The coefficients in the table are not incredibly informative, even to a trained eye. To deal with that, I used Monte Carlo simulations to transform the results into a more meaningful metric. The regression indicates that 5 on 4 penalties that do not feature a SHG result in a PPG about 15.88% of the time (with a 95% confidence interval of [.1552, .1625]). In contrast when a SHG is scored, the team on the powerplay only converts about 6.11% of the time (with a confidence interval of [0.0449, 0.7981]). This 9 to 10 percentage point gap seems to really suggest that SHGs really do kill powerplay momentum.
But this regression doesn’t take into account the information of when the shorthanded goal came during the powerplay. It could be the case that early shorthanded goals may have a different effect on a team’s chances of scoring a PPG than late ones.
To account for this possibility I estimated 115 different logistic regressions. All of these were set up in a similar fashion to the one described above. The only difference is that the dataset used for each regression had data points dropped if there had already been a powerplay goal scored by that point in the penalty time. In other words, the 60th regression I estimated included only penalties in which a PPG was not scored in the first 60 seconds. I only did 115 regressions (instead of 120) because the regression results from the final 5 seconds suffered from what is called colinearity (akin a dividebyzero problem, matrix algebrastyle).
The results from these 115 regressions are shown in the graph below. Each line represents the decrease in the probability of scoring a PPG when a SHG had already been scored (similar to the 9% or 10% decrease described above).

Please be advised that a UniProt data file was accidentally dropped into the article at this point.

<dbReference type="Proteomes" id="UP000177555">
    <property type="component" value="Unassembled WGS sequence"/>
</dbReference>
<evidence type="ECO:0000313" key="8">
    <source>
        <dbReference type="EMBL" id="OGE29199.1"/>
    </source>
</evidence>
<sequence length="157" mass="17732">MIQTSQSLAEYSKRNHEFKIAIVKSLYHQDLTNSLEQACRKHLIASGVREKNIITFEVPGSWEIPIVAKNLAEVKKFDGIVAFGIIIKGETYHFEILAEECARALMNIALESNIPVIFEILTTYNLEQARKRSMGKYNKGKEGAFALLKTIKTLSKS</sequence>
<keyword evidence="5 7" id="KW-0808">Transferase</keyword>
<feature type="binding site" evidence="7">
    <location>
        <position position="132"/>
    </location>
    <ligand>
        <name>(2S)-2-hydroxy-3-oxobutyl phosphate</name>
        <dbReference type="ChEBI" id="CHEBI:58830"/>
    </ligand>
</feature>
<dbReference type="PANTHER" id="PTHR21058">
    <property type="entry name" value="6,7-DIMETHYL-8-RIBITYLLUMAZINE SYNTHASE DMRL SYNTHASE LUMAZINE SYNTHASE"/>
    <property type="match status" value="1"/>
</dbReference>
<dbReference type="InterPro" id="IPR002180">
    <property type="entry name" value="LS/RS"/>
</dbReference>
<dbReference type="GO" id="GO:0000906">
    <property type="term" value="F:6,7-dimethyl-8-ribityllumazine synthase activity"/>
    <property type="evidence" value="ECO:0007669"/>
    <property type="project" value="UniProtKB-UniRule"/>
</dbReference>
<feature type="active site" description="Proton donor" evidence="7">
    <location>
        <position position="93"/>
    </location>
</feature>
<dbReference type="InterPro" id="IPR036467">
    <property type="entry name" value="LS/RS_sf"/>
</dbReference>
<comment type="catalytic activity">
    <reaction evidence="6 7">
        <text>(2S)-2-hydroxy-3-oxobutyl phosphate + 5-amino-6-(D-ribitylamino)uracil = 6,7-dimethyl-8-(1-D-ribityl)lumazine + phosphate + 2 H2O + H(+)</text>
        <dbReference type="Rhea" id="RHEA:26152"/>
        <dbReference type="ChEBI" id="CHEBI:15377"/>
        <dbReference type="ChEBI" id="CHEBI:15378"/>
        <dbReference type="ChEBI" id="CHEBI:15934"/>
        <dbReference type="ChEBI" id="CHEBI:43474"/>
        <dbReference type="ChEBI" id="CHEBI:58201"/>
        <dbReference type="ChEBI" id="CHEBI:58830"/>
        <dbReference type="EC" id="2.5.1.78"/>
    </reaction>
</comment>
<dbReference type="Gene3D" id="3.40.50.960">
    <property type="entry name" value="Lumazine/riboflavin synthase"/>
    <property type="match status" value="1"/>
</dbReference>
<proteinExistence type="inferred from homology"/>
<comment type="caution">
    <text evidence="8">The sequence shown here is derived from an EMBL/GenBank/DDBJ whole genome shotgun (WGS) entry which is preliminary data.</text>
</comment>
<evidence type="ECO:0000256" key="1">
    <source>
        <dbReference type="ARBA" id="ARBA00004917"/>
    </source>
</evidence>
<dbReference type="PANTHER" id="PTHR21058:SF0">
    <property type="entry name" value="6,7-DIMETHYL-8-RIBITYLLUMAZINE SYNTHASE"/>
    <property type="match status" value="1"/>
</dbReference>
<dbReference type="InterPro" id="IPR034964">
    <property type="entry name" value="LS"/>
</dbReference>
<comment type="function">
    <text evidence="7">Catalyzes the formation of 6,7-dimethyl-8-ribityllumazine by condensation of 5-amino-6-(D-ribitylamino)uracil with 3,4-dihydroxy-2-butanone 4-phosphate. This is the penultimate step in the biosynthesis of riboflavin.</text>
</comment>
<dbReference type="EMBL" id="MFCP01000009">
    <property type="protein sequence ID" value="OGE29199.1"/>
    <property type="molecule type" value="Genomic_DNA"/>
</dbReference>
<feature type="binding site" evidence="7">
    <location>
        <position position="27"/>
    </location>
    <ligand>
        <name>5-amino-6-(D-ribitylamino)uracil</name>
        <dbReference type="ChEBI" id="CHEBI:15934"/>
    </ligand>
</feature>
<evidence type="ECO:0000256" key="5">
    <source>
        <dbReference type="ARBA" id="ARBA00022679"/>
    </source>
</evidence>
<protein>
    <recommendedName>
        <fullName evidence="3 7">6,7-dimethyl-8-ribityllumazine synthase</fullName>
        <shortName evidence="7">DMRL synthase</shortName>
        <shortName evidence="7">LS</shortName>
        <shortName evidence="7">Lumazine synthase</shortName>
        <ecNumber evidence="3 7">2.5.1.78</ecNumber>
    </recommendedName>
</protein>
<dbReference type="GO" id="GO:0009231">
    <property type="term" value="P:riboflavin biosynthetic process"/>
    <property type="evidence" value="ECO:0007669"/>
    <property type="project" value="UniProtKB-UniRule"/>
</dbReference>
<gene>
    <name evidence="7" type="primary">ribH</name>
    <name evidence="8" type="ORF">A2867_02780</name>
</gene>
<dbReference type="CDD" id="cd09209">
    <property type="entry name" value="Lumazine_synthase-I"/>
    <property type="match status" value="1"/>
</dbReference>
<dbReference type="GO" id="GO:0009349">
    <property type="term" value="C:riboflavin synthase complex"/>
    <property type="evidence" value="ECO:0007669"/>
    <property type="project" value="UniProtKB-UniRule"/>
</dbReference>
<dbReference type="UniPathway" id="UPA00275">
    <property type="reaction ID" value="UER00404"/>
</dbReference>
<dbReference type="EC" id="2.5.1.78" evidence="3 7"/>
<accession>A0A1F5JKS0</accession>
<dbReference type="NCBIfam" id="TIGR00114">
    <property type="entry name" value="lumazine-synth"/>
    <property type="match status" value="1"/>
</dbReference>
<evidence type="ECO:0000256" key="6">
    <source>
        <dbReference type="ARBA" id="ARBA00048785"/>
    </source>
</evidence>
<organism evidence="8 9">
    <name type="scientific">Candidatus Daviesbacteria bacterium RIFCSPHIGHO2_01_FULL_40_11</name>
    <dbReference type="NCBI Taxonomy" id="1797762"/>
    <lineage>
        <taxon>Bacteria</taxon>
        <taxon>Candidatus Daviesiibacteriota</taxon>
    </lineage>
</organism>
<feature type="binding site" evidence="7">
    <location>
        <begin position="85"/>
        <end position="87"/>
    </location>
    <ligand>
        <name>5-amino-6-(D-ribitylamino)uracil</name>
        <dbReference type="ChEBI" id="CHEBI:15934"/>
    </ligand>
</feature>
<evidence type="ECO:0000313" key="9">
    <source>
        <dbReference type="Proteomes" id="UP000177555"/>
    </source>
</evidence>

What’s clear, and pretty fascinating to me, is that the momentumkilling effect of a SHG only seems to apply when the shorty is scored early in the penalty. The lines in red indicate that when I subset the data to include only penalties in which a PPG had not yet been scored, the regression results are statistically significant. The black lines indicate correlations that are not statistically significant, so I have little certainty saying that SHGs affect the probability of a PPG for those cases.
The key takeaway from the graph is that a SHG that is scored, say, 20 seconds into the powerplay diminishes the chance of a PPG by about 10 percentage points, on average. A SHG that is scored 90 seconds into the powerplay has almost a zero effect on the probability of a PPG. The reason for this probably accounted for by the fact that a team that the longer a powerplay goes on, the lower the probability of a PPG occurring, regardless of whether there’s a SHG or not. Put another way, the probability of scoring a PPG in the last 10 or 20 seconds of the penalty is really low, for cases both with and without a prior SHG. Because these probabilities are low, it doesn’t seem that SHGs make you less likely to score a PPG.
So what has this told us about the effect of shorthanded goals on powerplay success? On average, having a SHG against decreases your chance of converting on the powerplay by about 10 percentage points. This effect is biggest effect comes when the SHG comes early. So if you’re going to give up a SHG, do it late. Or just don’t give one up at all. Or score your powerplay goal really early and don’t give the other team a chance to kill your momentum by getting a shorty of their own.